London's East End is well known for the variety of its cuisine. Tim Richards set out to find some of the best.
Can Eating London's new East End Food Tour deliver on its promise of "London's best bacon sandwich"?
M Magazine's editor has charged me with finding out if this is so, and, dear reader, I am equal to the challenge. I feel, in fact, that all my previous visits to Britain have been mere training for the bacon sandwich that lies ahead.
It's quite literally the best dessert I've ever tasted.Tim Richards
And it's a corker of a sandwich. As our small group takes its seats around a long table within the ex-bank interior of St John Bread & Wine, our young guide Ollie lovingly describes the bacon.
Soaked in brine for weeks, then cured in salt and sugar before being smoked, it sounds impressive. Served within fresh white bread, with the addition of a house-made apple-based ketchup, it is spectacular to eat. I'm calling it now – this is indeed London's best.
But that could be a problem. This is the first of eight stops in a compact area around Spitalfields Market. Can the rest of the tour possibly match the standard of the very first tasting?
Luckily, it does. Our second halt is at The English Restaurant, which celebrates the nation's much-derided culinary traditions by serving classic dishes made with top-quality ingredients.
Its bread and butter pudding does not disappoint. Traditionally a poor man's dish made from stale bread, this 21st century version is served in a small circular bowl with a jug of custard on the side. It's intensely sweet, and reminiscent of a creme brulee with its caramelised top.
As we walk on, Ollie points out items of interest between tastings: the historic signage of a paper bag manufacturer, a Victorian women's refuge, a 1902 Jewish soup kitchen, and the location where one of Jack the Ripper's victims was found.
At Artillery Passage we learn about King Henry VIII's shooting range in this area, and on nearby Gun Street we see a window bricked up in response to the 18th century window tax.
This social history component of the tour is very welcome, broadening our knowledge of the East End beyond its tasty food. It also, thankfully, gives us time to digest.
At Spitalfields Market we taste the excellent products of a French cheesemaker who established his first British outlet here.
Then it's on to Poppies, for the classic dish of fish and chips. Its interior is a garish tribute to the East End's past. Around the walls are photos of famous entertainers from the past, along with examples of rhyming slang.
While we tuck into fish and chips with a side of mushy peas (something which baffles the North Americans in the group), Ollie tells us of the invention of the dish 150 years ago by Jewish immigrant Joseph Malin.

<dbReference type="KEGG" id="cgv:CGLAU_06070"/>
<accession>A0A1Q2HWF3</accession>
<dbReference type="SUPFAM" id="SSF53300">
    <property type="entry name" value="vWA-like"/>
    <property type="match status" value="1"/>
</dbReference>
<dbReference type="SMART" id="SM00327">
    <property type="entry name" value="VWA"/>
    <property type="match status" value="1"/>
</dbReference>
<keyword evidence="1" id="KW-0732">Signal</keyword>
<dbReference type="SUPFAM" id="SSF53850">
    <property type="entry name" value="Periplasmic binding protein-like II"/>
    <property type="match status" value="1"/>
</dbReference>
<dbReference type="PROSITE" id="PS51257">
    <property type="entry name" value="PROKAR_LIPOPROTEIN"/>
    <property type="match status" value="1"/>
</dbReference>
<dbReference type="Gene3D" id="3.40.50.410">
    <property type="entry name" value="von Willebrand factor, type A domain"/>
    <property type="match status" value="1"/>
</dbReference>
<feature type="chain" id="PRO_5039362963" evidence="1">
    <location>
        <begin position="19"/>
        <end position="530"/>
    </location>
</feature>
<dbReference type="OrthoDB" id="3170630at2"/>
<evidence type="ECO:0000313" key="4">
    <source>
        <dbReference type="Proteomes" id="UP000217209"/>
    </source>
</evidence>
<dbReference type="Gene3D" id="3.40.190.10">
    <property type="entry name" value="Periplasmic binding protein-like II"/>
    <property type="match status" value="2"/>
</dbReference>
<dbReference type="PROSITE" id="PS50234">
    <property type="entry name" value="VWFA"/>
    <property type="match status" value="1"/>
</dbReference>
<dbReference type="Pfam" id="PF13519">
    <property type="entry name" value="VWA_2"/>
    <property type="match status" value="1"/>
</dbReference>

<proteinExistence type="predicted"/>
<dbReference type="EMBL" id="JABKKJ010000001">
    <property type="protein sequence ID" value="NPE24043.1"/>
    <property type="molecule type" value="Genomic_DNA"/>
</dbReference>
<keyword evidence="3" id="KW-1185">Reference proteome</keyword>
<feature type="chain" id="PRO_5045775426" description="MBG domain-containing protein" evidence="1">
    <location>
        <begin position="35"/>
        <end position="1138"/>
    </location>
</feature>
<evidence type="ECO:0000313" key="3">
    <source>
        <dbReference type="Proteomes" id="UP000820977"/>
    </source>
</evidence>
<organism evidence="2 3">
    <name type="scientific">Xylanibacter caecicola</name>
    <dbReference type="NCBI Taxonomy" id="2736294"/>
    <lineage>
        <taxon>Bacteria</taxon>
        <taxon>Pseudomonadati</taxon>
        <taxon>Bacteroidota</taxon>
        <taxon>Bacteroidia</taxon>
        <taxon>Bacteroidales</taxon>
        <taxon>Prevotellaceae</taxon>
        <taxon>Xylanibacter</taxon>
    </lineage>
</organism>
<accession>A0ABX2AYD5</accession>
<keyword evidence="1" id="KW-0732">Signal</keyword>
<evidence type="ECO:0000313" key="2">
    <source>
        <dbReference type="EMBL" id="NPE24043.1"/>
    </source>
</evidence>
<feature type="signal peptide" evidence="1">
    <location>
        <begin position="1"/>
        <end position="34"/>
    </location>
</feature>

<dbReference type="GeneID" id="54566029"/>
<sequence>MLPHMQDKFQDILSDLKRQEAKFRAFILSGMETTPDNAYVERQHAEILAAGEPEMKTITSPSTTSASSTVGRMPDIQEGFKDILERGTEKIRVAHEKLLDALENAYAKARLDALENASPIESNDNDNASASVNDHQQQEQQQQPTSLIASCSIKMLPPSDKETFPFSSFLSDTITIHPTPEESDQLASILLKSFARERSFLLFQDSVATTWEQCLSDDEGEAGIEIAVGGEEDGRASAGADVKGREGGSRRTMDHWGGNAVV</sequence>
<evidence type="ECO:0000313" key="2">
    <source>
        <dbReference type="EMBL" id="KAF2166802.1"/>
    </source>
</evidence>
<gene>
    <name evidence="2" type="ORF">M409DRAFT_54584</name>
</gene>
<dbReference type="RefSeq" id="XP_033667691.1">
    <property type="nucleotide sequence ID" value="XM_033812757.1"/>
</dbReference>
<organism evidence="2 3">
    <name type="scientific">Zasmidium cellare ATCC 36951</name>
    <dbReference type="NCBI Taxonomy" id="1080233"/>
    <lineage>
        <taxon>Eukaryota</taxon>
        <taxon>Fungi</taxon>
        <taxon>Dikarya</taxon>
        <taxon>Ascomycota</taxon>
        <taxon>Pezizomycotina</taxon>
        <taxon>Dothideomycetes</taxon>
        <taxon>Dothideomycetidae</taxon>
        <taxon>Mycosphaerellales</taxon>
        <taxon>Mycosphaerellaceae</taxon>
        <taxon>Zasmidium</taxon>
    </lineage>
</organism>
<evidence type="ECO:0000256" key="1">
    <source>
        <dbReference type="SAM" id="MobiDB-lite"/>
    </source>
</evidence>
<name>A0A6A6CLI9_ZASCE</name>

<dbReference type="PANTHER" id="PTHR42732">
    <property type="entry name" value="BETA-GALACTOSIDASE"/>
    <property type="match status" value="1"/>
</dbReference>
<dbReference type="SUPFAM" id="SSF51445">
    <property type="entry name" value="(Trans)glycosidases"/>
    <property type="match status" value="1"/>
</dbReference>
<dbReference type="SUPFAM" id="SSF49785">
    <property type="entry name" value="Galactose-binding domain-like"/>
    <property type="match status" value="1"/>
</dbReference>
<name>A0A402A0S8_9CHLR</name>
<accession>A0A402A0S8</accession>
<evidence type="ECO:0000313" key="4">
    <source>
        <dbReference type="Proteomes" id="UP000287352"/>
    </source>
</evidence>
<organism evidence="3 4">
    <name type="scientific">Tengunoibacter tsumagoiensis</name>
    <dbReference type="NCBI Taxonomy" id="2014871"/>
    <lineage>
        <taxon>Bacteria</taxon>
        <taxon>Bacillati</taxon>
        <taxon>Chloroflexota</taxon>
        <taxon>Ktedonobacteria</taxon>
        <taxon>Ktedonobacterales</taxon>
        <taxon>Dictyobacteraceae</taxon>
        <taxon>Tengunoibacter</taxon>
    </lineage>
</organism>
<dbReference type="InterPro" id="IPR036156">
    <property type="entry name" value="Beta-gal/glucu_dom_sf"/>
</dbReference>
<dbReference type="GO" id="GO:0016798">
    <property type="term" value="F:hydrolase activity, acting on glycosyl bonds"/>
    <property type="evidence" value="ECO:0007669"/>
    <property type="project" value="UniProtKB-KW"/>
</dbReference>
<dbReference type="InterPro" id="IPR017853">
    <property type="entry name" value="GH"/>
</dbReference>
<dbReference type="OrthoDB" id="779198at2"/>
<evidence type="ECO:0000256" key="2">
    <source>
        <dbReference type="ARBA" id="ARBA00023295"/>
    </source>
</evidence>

We're served more history as we walk along Wilkes Street, once the home of French silk weavers fleeing religious persecution; before arriving at The Pride of Spitalfields for a liquid course.
It's a classic British pub, full of locals getting together for a beer, and here we taste both an ale and a cider. Over a drink, the group unwinds and we chat about beverages in our own countries. Apparently cider in the USA can be a non-alcoholic drink, I learn – a trap for the unwary.
On to Brick Lane, the most atmospheric street we've yet encountered, crowded as it is with curry houses. It's also marked by an attractive modern minaret attached to a mosque, in an old building which had been a church and a synagogue in the past.
It's evidence of a postwar demographic shift, in which Bangladeshi migrants moved into the area. The street is now synonymous with curry, and we get to try the best, sampling chicken, lamb and vegetable curries within a recent winner of the Taste Brick Lane awards. They're spicy but with subtle, complex flavours.
My fellow tour members are clearly starting to fill up, even getting a little sleepy. But we still have two more stops.
The first, Beigel Bake, is another reminder of the Jewish heritage of the East End. Ollie emerges from its 24/7 shopfront bearing hot bagels filled with corned beef, hot English mustard and pickle. They're delicious.
"We're about to enter deepest darkest Hipsterville," says our guide, leading us headlong into Shoreditch, pointing out some monumental street art along the way.
Finally, we're seated at Pizza East, located in the industrial vastness of a former biscuit factory.
We're not here for pizza, however – this is dessert. As Ollie describes the history of salted caramel, from its humble beginnings in France, the waiters bring forth the Salted Caramel Tart.
With a perfect balance of caramel, sea salt, chocolate ganache, almonds and creme fraiche, it's quite literally the best dessert I've ever tasted. With a pot of tea, it's the perfect end to a food tour that's been as diverse as the East End itself.
Qantas (qantas.com.au) flies from Melbourne to London from $1900 return.
Ibis London Blackfriars, 49 Blackfriars Rd, Southwark, ibis.com
The Athenaeum, 116 Piccadilly, Mayfair, athenaeumhotel.com
Eating London's East End Food Tour departs at 10am and 10.45am from Monday to Saturday. Adults £65, children £40-£50. Bookings essential via eatinglondontours.co.uk.